I can’t have a broadcast program at my school. I don’t have a television studio. I don’t have a green screen. I don’t have broadcast equipment to stream the football game. I don’t have time in our schedule for morning announcements. I don’t have the budget for broadcast. There’s another teacher who has a broadcast production class.
Have you found yourself saying any of these, or other statements, as they relate to “broadcast,” and why you can’t do it? I hear these complaints often in my travels, and they fill my inbox on a daily basis.
So how could we define broadcast, in terms of scholastic journalism at our schools?
- to send out by radio or television
- to tell to many people
I don’t see the words, green screen, television studio, or morning announcements in the definition above.
Did you know that Internet video is expected to account for about 84 percent of all U.S. Internet traffic in four years, up from its current 78 percent, according to Cisco? So how does this rising trend of information translate to broadcast?
Broadcast does not have to be a daunting, stressful, expensive, anxiety-ridden experience.
Rather, let’s simplify the term, as I choose to do, and relate “broadcast” to how actual news agencies and audiences have defined the term for the last few years, by creating online video content to tell stories to many people, across multiple platforms.
According to a 2013 Poynter Institute analysis from a New York Times study, “34% of millennials surveyed watch mostly online video or no broadcast television.”
However, that same study also found that “users reported spending the most time with funny videos, movie clips, music videos and then news.” I see this as alarming, and yet possibly changing, in our news culture.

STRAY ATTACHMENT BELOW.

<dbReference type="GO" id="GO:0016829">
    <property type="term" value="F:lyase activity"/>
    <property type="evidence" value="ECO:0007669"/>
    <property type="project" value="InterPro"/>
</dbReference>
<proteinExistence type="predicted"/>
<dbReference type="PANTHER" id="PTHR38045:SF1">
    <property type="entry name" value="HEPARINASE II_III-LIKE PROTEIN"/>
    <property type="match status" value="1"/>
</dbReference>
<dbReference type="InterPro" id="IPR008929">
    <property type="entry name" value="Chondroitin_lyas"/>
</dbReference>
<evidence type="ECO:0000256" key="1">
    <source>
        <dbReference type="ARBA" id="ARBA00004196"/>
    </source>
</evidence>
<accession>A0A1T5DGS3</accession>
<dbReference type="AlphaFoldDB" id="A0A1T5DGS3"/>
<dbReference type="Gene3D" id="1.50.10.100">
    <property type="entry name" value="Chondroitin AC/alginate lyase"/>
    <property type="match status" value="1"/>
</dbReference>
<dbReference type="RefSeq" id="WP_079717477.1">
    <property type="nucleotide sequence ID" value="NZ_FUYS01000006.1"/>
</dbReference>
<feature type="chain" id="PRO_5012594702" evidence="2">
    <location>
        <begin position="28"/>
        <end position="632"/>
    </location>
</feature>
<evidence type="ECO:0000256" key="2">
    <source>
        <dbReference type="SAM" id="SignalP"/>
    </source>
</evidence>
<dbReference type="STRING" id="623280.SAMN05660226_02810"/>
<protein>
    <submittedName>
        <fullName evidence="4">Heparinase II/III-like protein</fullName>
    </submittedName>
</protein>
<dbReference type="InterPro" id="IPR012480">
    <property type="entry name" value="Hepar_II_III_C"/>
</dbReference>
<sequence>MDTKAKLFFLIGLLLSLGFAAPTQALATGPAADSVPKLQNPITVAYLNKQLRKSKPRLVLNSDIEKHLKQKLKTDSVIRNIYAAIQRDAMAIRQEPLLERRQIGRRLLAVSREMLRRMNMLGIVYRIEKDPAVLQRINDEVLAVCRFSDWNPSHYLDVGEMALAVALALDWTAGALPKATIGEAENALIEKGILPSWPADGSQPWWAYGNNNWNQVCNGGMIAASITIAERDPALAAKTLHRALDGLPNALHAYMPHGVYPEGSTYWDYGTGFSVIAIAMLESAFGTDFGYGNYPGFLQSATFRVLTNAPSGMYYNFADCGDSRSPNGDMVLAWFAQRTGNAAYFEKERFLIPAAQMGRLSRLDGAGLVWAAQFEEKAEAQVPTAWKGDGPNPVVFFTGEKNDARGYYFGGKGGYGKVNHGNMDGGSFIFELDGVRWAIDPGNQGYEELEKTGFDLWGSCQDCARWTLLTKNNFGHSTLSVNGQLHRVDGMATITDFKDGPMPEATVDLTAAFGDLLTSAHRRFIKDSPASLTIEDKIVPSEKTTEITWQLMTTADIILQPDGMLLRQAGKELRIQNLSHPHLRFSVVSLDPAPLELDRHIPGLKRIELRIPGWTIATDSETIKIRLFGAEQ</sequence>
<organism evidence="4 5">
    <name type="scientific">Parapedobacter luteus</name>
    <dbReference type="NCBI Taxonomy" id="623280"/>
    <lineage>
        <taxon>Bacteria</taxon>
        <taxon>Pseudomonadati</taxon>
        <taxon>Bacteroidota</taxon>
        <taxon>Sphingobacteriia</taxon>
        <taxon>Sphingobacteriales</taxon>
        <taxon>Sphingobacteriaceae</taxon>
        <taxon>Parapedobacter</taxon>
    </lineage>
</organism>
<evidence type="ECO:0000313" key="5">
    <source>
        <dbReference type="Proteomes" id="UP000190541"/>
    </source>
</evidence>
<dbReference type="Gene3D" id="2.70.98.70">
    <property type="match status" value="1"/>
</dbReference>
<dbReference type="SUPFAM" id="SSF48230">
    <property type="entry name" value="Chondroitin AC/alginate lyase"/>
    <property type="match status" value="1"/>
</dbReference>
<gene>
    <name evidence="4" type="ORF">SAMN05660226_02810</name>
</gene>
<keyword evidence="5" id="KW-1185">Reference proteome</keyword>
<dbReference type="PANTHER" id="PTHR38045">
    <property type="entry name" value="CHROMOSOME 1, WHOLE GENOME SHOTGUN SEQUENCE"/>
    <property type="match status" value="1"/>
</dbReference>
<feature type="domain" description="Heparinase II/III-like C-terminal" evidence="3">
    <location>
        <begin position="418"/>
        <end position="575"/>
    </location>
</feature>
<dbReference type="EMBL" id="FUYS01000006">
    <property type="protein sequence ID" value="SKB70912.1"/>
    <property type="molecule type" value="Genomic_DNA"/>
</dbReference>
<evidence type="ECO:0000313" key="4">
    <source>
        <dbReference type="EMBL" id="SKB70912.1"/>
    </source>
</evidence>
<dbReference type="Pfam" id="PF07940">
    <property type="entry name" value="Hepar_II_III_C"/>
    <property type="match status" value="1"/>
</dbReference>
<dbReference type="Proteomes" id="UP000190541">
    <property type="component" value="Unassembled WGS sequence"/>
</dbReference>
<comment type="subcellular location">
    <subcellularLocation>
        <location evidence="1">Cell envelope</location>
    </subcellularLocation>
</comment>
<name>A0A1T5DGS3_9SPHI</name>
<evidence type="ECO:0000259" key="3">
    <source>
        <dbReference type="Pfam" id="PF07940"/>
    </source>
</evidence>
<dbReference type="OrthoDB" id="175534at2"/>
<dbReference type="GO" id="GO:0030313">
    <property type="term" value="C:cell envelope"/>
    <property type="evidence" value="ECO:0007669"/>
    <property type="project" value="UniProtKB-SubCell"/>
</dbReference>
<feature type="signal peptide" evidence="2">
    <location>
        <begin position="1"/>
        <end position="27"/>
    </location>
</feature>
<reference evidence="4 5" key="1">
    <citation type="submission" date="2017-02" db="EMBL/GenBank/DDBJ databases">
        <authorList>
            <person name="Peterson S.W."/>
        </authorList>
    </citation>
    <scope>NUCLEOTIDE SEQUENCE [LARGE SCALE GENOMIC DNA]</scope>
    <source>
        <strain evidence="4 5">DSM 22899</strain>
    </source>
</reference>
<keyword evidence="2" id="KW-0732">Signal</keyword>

The study suggests viewers are used to associating videos with content other news. Yet, when breaking news occurs, for example the Ferguson grand jury decision, millions of eyes were tuned into the television or device, to watch the “broadcast” video of the prosecutor’s decision. Inevitably, viewers then began to immediately engage on social media.
In addition, as the events unfolded in Ferguson, broadcast videos from professional agencies, as well as citizen journalists, began documenting the chaos.
In fact, according to the PewRearch Journalism Project, “digital video will clearly be a part of how consumers get content, including news, in the coming years.” I argue that we are already there.
I challenge you and your scholastic journalism publications to incorporate broadcast videos in whatever means you can and with whatever equipment or devices are present within your school or student staff. Online video is the new form of “broadcast” that must be adopted and deployed.
Create a sixty second short news package. Upload raw video footage from an event. Interview an expert with your mobile device and edit on your phone with iMovie. There are so many ways to adopt this form of broadcast…I know you can find one.
Understanding what a broadcast video is, how to produce a broadcast story, and why to do so are critical skills our student journalists need to acquire prior to college. Don’t worry about the studio, green screen or equipment. Those are nice to haves.
Instead, realize it’s our job as advisers to offer our student journalists the actual opportunities professional journalists are engaging in; writing, photography, video, publishing, social media, and more. It’s a responsibility I don’t take lightly.
Do you agree? Why or why not? Comment below and discuss this topic with me.